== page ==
Golf's big team contest, the Ryder Cup, sees Europe take on the United States for one of sport's most coveted trophies.
The 2004 event took place from Friday 17 to Sunday 19 September - here'a guide to the intricacies of the tournament - from matchplay to dormie, fourballs to foursomes.
This is the scoring format used in all Ryder Cup matches.
It means each hole is decided in isolation, rather than strokeplay, which is the cumulative scoring method used in most golf tournaments, including all four Majors.
In other words, the scores from every hole are not added together to make up a player's total score in matchplay.
The holes are played individually and whoever takes the fewest shots, wins that particular hole.
If the players on opposing teams have the same low score, the hole is halved.
Once the match is completed, a point is awarded to the winning team. Where matches finish all-square with no-one leading, a half point is awarded to each side.
Fourballs are the opening matches played on the Friday and Saturday of the Ryder Cup, with four matches on each day.
TEE-OFF TIMES (all BST)
Fourballs (Fri & Sat):
1310, 1325, 1340 & 1355
Foursomes (Fri & Sat):
1845, 1900, 1915 & 1930
1700, 1711, 1722, 1733, 1744, 1755, 1806, 1817, 1828, 1839, 1850 & 1901
The teams send pairs of players out against each other. The pairings are carefully chosen by the non-playing captain and he can use whichever combination of players he believes will get the right result for his team.
There is no obligation on the captain to choose every player at some stage in either the fourballs or the foursomes contests.
As the word fourballs suggests, there are four balls in play at any time - one for each player.
The player with the lowest score among the four competitors wins the hole for his team.
Foursomes are the following matches played on the Friday and Saturday of the Ryder Cup and there are four matches on each day.
They are played in the afternoon, although the time difference for the 2004 tournament in the United States means it will be during the evening in Europe.
Only one ball is used by each pairing in foursomes. For example, if Tiger Woods is paired with Phil Mickelson, Woods would tee off on a par four, Mickelson would hit the approach to the green and then Woods putts first, before alternating putts with Mickelson, until the hole is completed.
On the next hole, Mickelson would tee off, irrespective of who had the last putt on the previous hole as one player tees off on the odd holes, the other the evens.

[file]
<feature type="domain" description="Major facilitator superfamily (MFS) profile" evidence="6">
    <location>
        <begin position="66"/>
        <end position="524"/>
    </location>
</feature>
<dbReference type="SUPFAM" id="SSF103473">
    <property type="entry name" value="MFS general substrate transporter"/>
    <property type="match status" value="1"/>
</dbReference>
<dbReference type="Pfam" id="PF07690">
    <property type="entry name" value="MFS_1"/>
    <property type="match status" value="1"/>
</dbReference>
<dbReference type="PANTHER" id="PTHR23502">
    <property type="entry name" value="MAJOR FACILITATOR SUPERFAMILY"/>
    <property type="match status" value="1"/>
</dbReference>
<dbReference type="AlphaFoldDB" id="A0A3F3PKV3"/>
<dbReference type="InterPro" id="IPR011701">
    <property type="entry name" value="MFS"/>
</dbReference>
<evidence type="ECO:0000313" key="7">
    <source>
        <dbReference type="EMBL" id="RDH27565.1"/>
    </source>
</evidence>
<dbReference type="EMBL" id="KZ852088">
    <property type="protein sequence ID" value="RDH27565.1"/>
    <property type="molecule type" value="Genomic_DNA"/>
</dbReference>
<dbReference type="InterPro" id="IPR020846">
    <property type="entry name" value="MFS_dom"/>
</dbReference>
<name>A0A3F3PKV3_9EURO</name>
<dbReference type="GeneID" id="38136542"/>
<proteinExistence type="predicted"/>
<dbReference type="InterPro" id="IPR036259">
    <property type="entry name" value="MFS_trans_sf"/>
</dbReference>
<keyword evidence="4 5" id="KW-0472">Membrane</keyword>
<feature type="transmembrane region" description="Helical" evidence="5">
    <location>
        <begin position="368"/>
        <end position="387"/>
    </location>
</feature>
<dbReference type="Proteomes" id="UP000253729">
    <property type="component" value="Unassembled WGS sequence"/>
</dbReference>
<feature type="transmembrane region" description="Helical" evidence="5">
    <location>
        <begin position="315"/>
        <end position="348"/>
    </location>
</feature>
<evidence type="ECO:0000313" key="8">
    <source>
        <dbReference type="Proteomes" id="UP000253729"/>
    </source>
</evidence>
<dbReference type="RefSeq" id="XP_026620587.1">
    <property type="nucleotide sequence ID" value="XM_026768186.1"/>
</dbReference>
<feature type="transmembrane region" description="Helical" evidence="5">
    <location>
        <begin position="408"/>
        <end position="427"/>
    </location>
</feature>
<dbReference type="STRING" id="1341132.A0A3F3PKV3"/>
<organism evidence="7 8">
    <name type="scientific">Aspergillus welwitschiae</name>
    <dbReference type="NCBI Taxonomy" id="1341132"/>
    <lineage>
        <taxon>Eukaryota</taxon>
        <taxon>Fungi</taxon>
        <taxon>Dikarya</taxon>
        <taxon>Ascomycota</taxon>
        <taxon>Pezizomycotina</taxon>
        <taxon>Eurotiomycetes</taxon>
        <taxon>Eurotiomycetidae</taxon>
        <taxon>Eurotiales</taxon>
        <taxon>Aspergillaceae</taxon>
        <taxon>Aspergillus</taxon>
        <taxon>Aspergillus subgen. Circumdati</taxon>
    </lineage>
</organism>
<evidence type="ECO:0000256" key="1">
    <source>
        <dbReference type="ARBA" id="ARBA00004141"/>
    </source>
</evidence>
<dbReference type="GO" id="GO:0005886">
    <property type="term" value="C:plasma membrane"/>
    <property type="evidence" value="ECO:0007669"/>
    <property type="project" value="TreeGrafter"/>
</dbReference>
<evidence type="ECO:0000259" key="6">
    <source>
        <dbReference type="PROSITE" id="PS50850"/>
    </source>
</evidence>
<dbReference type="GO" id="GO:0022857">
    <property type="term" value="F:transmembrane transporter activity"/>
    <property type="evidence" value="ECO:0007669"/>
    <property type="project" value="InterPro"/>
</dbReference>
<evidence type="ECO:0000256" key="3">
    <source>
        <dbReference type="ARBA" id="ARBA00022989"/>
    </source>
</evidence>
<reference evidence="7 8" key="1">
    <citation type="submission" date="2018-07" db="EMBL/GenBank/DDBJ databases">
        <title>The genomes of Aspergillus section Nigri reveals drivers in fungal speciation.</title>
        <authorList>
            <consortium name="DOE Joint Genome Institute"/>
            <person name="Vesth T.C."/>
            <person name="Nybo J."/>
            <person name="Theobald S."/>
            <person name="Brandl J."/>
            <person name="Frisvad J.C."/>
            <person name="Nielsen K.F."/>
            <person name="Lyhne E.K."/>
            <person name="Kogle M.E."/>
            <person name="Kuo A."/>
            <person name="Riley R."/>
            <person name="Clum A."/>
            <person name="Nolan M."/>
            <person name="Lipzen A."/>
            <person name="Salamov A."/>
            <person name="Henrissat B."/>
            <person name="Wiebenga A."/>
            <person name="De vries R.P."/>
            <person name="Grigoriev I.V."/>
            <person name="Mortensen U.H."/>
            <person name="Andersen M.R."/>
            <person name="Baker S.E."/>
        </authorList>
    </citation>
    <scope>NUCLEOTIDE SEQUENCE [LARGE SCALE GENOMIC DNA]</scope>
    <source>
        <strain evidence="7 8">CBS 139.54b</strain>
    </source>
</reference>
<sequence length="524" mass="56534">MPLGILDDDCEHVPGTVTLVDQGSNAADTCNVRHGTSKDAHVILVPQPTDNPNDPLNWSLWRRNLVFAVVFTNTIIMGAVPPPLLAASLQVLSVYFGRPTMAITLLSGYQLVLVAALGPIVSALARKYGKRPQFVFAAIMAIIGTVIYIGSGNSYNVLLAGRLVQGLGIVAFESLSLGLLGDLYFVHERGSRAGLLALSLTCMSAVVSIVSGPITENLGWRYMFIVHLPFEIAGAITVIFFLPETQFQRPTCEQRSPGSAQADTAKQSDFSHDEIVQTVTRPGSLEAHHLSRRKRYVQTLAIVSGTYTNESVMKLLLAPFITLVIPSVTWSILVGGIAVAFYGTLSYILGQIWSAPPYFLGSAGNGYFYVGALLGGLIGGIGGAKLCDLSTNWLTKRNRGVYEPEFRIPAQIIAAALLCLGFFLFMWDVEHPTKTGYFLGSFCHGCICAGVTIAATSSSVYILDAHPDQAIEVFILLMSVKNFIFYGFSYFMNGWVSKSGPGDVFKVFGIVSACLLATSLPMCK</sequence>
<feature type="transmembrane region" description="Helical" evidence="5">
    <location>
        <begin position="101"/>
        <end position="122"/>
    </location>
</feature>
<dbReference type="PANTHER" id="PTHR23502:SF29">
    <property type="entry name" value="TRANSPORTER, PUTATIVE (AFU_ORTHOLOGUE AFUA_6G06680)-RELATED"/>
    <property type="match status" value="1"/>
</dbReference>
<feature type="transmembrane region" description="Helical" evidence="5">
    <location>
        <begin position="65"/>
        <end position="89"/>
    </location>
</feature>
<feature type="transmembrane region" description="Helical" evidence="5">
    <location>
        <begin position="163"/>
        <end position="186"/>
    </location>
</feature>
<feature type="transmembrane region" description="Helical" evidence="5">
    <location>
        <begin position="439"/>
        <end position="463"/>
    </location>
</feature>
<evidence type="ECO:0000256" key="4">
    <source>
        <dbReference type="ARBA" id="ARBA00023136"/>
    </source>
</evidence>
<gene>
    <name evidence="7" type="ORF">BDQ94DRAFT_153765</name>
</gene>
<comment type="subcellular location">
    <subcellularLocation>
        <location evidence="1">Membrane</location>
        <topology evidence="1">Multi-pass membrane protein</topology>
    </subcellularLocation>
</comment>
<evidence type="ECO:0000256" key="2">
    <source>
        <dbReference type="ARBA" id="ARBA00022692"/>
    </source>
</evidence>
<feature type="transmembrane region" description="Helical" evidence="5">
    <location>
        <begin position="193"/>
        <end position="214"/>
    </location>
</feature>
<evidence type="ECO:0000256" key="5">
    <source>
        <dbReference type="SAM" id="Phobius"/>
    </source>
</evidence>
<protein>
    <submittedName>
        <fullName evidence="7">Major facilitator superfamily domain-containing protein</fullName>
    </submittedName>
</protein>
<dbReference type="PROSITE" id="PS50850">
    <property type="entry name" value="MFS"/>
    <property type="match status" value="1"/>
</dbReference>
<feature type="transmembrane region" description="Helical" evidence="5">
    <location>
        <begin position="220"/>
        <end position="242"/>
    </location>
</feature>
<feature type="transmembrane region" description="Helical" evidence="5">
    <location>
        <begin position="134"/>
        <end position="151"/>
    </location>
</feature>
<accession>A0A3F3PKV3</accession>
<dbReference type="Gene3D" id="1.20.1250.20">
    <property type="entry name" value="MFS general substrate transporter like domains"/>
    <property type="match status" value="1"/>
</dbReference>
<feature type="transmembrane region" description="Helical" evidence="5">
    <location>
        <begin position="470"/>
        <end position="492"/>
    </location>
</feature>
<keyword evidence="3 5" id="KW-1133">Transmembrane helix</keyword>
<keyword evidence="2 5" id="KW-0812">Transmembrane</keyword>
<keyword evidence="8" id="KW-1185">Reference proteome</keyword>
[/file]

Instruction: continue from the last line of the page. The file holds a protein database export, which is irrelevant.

The team with the lowest score wins the hole.
On the final day of the Ryder Cup, 12 singles matches are played, with everyone going head-to-head in solo contests in one match against a player from the opposing side.
In recent years, the singles matches have been compelling encounters.
At the last Ryder Cup in 2002, the scores were level at 8-8 going into the final day, but Europe skipper Sam Torrance gambled by stacking his singles order with the strongest players first, and his side claimed a 15½-12½ victory.
If a player is injured and cannot compete in the singles, the captain of the opposing team nominates a corresponding player from his own line-up to stand down and not take part.
The 'match' is considered halved and the point is shared, irrespective of which team has the injured party.
A 'gimme' - short for "give it to me" - is a putt conceded by an opponent at his discretion when he does not think there is any chance you will miss.
The putt would be too close and too simple to make you go through the motions of finishing the hole.
Only in matchplay golf is this possible, because in strokeplay all shots must be played and a hole has not been completed until the ball is safely in the cup.
Jack Nicklaus famously conceded a tricky putt of Tony Jacklin's on the 18th green at the 1969 Ryder Cup, forcing a tie in the overall contest.
His gesture was seen as generous in the extreme because Jacklin was by no means certain to make the putt, especially at such an important stage of the match and some of Nicklaus' American team-mates were less than pleased with his decision.
TWO UP/TWO DOWN
The phrase 'two up' or 'three up' etc indicates the number of holes a player is leading his opponent by.
Conversely, 'two down' would be the number of holes a player is trailing by.
In Ryder Cup - and all other matchplay golf - the game is over when a player is more holes ahead than there are left to complete e.g. Three up with two to play, which would be denoted as a 3&2 win.
Results that are decided on the 18th are not shown 1&0 - as in none to play. Where a player is one hole ahead by the time they have left the 18th green, he is said to have won one up.
Similarly, if he is one up before also going on to win the 18th hole, he is said to have won the match two up.
When players are level during the match, it is said to be 'all-square'. If they are level at the end of 18 holes, the match is 'halved'.
From the French verb dormir (to sleep), this word indicates when a match has effectively been settled to the extent that one player cannot win, but can only possibly force a draw e.g. three down with three to play.
A half-point in the Ryder Cup is still a cherished acquisition, so players will keep battling until the match has been completely lost.
Finding yourself trailing in a dormie situation may be a crucial psychological blow, but salvaging a half in those circumstances can often seem more like a victory.
Just ask Colin Montgomerie, who was dormie four down with four to play against Mark Calcavecchia in the 1991 Ryder Cup at Kiawah Island.
Monty won all of the closing holes following a dramatic collapse by Calcavecchia and a half was secured.